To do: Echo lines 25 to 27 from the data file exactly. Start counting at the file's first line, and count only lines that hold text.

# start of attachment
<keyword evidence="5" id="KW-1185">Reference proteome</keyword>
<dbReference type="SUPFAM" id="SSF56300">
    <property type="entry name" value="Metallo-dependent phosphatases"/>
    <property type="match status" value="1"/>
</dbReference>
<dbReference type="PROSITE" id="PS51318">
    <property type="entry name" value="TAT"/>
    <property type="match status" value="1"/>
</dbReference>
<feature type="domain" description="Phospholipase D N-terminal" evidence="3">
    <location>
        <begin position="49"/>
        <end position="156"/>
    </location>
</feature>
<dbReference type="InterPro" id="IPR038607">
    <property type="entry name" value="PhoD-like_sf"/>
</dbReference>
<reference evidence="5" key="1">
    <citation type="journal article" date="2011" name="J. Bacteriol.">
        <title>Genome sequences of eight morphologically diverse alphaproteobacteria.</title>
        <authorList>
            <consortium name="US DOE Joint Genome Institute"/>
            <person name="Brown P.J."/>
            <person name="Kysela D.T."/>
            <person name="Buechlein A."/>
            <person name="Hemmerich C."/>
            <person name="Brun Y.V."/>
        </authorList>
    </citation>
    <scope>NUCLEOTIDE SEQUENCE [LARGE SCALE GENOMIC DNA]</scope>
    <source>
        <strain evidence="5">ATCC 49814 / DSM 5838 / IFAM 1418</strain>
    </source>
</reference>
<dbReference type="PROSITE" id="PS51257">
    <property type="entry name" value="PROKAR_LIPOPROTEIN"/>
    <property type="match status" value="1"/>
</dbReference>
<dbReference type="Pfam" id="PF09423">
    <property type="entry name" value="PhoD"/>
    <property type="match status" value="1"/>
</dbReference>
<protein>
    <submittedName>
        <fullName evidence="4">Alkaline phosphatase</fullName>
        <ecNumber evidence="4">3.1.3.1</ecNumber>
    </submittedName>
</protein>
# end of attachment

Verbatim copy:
            <person name="Kysela D.T."/>
            <person name="Buechlein A."/>
            <person name="Hemmerich C."/>